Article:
Reverend Jill McAllister began her tenure as senior minister of the UUFC in fall 2013. However, she is no newcomer to Corvallis, having been a member of the UUFC beginning in 1982, having been ordained to the ministry here in 1992, and having served as our associate minister from 1992 until 1998. Jill is thrilled to return to a place she considers her home.

Jill holds a BS from Duke University, an MA from Washington University, and a Master of Theological Studies from Mt. Angel Seminary. From 1998 until 2013, she was the minister at People’s Church of Kalamazoo, Michigan. Her ministry there, according to her congregants, was transformational in a variety of aspects of church life, including Sunday worship, community building, stewardship, and social justice. Jill was also a key figure in the creation of ISAAC (Interfaith Strategy for Action and Advocacy in the Community), an interfaith group in Kalamazoo and an affiliate of the Gamaliel Network of grassroots, interfaith, interracial, multi-issue organizations working together to create a more just and more democratic society.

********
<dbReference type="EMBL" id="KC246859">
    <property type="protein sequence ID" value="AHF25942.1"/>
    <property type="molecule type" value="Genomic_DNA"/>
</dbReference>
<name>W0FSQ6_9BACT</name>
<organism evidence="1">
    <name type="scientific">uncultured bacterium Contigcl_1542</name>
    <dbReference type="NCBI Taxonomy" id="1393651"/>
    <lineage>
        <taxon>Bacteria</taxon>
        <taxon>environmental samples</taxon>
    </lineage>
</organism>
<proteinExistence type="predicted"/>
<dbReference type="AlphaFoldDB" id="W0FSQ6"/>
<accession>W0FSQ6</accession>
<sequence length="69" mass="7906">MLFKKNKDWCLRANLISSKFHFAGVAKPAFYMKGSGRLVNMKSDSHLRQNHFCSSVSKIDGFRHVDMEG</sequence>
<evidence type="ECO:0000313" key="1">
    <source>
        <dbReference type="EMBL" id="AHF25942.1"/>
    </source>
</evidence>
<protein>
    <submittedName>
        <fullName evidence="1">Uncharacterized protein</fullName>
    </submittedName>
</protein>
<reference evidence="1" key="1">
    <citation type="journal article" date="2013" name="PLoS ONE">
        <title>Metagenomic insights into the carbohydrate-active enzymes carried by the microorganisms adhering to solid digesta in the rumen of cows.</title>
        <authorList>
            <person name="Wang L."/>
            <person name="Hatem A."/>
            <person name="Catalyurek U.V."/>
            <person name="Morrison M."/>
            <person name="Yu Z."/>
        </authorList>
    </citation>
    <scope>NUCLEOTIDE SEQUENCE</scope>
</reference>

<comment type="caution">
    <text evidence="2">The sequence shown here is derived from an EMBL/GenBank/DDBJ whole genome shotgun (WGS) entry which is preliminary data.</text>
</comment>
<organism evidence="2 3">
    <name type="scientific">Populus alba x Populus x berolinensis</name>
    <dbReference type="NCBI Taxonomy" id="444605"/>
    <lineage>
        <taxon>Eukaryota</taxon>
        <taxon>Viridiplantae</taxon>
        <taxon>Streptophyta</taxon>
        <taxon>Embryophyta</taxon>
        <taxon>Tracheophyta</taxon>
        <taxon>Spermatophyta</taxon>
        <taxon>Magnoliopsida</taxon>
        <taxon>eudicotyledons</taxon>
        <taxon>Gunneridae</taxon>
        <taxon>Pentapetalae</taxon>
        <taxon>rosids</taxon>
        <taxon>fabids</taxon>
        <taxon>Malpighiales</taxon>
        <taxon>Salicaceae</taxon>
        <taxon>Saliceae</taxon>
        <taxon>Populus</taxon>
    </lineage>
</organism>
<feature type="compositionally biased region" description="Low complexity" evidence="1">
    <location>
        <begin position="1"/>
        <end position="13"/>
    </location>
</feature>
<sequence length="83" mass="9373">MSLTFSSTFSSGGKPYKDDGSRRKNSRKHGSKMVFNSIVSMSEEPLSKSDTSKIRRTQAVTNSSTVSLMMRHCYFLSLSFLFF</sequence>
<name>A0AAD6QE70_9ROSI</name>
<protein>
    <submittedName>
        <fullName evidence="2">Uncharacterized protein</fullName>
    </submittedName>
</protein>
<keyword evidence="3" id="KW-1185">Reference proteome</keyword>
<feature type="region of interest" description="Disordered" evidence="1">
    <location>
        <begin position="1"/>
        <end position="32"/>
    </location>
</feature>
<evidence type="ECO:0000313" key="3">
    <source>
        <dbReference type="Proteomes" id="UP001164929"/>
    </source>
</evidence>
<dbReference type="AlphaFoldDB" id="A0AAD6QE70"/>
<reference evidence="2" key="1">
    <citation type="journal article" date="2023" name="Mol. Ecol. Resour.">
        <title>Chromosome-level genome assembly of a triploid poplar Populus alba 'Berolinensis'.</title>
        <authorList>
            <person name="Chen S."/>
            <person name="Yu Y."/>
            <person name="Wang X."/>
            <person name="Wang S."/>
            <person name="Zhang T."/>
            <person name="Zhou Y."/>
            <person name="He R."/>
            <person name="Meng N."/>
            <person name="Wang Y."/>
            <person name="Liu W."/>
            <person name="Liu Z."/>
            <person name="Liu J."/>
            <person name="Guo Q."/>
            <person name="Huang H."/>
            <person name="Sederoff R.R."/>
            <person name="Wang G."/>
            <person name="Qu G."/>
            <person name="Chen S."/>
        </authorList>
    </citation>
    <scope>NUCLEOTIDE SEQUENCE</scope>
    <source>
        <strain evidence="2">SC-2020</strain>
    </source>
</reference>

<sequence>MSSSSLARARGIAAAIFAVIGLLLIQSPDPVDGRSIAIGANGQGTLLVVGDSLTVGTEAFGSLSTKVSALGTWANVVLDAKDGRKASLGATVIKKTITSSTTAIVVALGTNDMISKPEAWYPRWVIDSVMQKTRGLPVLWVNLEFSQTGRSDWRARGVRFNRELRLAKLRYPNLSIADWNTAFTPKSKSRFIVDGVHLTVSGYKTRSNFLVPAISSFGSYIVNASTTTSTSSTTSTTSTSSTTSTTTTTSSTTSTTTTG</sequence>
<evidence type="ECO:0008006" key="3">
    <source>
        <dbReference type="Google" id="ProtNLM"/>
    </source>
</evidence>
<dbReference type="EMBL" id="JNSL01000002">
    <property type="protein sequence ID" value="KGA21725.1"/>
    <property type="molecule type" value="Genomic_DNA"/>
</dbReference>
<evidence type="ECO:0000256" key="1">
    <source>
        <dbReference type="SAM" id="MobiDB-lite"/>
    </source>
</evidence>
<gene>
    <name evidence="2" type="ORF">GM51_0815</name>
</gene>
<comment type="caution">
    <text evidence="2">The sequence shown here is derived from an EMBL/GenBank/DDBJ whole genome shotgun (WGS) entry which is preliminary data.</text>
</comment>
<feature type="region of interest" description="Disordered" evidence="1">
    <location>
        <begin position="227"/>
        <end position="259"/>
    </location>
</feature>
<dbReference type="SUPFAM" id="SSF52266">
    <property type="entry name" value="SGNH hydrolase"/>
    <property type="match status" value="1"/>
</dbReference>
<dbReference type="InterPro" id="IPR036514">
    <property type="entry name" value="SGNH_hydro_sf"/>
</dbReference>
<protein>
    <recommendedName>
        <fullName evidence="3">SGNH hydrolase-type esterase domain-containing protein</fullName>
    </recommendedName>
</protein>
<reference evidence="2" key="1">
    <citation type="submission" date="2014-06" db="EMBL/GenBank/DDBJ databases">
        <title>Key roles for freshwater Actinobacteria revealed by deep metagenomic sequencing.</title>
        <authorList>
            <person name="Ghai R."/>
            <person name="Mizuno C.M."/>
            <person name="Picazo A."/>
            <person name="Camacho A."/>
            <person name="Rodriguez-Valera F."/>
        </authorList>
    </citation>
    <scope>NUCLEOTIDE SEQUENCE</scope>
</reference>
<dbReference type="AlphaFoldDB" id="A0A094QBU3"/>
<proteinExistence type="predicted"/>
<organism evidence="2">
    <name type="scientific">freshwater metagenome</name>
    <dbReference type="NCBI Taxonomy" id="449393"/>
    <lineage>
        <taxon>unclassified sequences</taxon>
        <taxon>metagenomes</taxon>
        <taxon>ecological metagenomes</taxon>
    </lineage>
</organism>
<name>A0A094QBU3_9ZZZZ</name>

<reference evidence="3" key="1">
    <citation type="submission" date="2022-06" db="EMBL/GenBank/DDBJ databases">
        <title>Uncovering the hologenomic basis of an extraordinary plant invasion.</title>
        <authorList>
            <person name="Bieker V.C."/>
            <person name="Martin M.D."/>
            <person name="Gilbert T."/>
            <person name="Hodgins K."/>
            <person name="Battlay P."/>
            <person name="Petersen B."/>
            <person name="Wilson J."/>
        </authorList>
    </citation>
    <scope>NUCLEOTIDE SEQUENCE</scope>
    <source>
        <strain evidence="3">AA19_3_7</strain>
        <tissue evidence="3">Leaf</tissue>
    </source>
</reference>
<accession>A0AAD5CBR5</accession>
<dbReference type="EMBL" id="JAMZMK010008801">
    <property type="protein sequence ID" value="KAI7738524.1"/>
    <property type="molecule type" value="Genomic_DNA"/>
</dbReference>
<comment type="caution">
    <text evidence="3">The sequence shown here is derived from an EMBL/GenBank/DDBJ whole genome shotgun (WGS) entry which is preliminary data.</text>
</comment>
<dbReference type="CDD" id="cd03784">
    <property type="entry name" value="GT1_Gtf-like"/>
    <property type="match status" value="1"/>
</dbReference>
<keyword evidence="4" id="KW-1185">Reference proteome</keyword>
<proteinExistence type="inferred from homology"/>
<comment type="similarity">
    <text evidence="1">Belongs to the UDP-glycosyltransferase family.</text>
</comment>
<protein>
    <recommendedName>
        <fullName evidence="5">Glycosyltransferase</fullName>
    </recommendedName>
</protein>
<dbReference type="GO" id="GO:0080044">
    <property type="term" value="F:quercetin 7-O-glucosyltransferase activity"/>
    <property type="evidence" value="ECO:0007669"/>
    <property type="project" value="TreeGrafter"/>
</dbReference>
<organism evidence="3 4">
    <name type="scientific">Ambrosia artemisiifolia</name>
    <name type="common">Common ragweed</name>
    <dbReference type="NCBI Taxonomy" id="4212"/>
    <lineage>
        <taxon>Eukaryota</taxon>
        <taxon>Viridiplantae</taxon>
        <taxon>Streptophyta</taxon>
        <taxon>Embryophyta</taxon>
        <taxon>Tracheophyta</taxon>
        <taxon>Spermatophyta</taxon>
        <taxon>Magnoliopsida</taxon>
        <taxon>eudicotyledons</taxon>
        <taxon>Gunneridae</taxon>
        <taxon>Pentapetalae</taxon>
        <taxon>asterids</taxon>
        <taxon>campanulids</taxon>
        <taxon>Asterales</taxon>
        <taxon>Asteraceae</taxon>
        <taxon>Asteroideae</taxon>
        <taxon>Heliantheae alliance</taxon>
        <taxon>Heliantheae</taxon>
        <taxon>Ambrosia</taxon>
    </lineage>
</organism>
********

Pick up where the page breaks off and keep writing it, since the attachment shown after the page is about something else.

Jill has received several honors for her ministerial work. She helped found and continues to work with the International Council of Unitarian Universalists (ICUU), earning their Founder’s Vision Award in 2011. With People’s Church in Kalamazoo, she received the UUA Bennett Award for Congregational Action on Social Justice in 2012. She previously served on the board of trustees of the Unitarian Universalist Association, has been a member of the National Clergy Advisory Board for Planned Parenthood Federation of America, and has held many other leadership roles.